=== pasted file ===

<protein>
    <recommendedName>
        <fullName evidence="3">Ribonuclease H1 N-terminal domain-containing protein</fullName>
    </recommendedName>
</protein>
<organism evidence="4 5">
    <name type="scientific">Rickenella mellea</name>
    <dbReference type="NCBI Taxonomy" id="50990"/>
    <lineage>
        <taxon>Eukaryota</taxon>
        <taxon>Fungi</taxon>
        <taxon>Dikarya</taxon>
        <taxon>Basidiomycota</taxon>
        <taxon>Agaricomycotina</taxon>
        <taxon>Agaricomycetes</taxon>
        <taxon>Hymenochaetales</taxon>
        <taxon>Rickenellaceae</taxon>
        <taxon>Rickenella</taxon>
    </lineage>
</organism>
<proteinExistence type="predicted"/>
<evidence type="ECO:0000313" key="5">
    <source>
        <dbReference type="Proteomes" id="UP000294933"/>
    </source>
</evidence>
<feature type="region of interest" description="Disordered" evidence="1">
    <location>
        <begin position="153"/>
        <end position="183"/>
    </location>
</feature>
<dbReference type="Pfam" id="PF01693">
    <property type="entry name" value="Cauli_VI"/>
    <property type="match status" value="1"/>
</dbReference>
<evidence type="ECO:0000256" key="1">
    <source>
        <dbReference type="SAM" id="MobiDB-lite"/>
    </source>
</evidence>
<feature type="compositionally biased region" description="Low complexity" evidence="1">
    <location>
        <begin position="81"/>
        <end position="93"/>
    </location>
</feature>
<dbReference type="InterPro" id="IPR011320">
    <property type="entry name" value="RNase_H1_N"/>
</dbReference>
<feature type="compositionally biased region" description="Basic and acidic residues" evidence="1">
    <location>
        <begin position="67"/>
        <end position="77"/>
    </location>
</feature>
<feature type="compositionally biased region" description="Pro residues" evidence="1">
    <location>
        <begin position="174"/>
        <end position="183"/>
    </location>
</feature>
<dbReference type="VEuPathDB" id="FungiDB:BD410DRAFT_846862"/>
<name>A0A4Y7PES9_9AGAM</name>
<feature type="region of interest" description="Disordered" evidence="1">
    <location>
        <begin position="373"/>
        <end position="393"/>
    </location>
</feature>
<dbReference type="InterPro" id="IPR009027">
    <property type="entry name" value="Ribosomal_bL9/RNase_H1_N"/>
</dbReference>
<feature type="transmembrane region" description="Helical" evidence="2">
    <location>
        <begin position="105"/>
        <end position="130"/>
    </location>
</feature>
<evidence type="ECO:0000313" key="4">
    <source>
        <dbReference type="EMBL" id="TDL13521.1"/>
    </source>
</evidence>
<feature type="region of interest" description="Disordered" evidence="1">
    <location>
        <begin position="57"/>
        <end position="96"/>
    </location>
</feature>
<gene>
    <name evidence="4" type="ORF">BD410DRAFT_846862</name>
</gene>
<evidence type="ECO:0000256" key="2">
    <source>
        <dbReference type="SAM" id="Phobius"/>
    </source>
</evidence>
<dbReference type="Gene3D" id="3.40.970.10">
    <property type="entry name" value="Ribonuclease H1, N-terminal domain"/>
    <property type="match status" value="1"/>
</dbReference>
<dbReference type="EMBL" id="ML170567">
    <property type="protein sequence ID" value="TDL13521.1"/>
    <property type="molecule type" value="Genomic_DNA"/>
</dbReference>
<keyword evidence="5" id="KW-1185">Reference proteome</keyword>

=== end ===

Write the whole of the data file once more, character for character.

<protein>
    <recommendedName>
        <fullName evidence="3">Ribonuclease H1 N-terminal domain-containing protein</fullName>
    </recommendedName>
</protein>
<organism evidence="4 5">
    <name type="scientific">Rickenella mellea</name>
    <dbReference type="NCBI Taxonomy" id="50990"/>
    <lineage>
        <taxon>Eukaryota</taxon>
        <taxon>Fungi</taxon>
        <taxon>Dikarya</taxon>
        <taxon>Basidiomycota</taxon>
        <taxon>Agaricomycotina</taxon>
        <taxon>Agaricomycetes</taxon>
        <taxon>Hymenochaetales</taxon>
        <taxon>Rickenellaceae</taxon>
        <taxon>Rickenella</taxon>
    </lineage>
</organism>
<proteinExistence type="predicted"/>
<evidence type="ECO:0000313" key="5">
    <source>
        <dbReference type="Proteomes" id="UP000294933"/>
    </source>
</evidence>
<feature type="region of interest" description="Disordered" evidence="1">
    <location>
        <begin position="153"/>
        <end position="183"/>
    </location>
</feature>
<dbReference type="Pfam" id="PF01693">
    <property type="entry name" value="Cauli_VI"/>
    <property type="match status" value="1"/>
</dbReference>
<evidence type="ECO:0000256" key="1">
    <source>
        <dbReference type="SAM" id="MobiDB-lite"/>
    </source>
</evidence>
<feature type="compositionally biased region" description="Low complexity" evidence="1">
    <location>
        <begin position="81"/>
        <end position="93"/>
    </location>
</feature>
<dbReference type="InterPro" id="IPR011320">
    <property type="entry name" value="RNase_H1_N"/>
</dbReference>
<feature type="compositionally biased region" description="Basic and acidic residues" evidence="1">
    <location>
        <begin position="67"/>
        <end position="77"/>
    </location>
</feature>
<feature type="compositionally biased region" description="Pro residues" evidence="1">
    <location>
        <begin position="174"/>
        <end position="183"/>
    </location>
</feature>
<dbReference type="VEuPathDB" id="FungiDB:BD410DRAFT_846862"/>
<name>A0A4Y7PES9_9AGAM</name>
<feature type="region of interest" description="Disordered" evidence="1">
    <location>
        <begin position="373"/>
        <end position="393"/>
    </location>
</feature>
<dbReference type="InterPro" id="IPR009027">
    <property type="entry name" value="Ribosomal_bL9/RNase_H1_N"/>
</dbReference>
<feature type="transmembrane region" description="Helical" evidence="2">
    <location>
        <begin position="105"/>
        <end position="130"/>
    </location>
</feature>
<evidence type="ECO:0000313" key="4">
    <source>
        <dbReference type="EMBL" id="TDL13521.1"/>
    </source>
</evidence>
<feature type="region of interest" description="Disordered" evidence="1">
    <location>
        <begin position="57"/>
        <end position="96"/>
    </location>
</feature>
<gene>
    <name evidence="4" type="ORF">BD410DRAFT_846862</name>
</gene>
<evidence type="ECO:0000256" key="2">
    <source>
        <dbReference type="SAM" id="Phobius"/>
    </source>
</evidence>
<dbReference type="Gene3D" id="3.40.970.10">
    <property type="entry name" value="Ribonuclease H1, N-terminal domain"/>
    <property type="match status" value="1"/>
</dbReference>
<dbReference type="EMBL" id="ML170567">
    <property type="protein sequence ID" value="TDL13521.1"/>
    <property type="molecule type" value="Genomic_DNA"/>
</dbReference>
<keyword evidence="5" id="KW-1185">Reference proteome</keyword>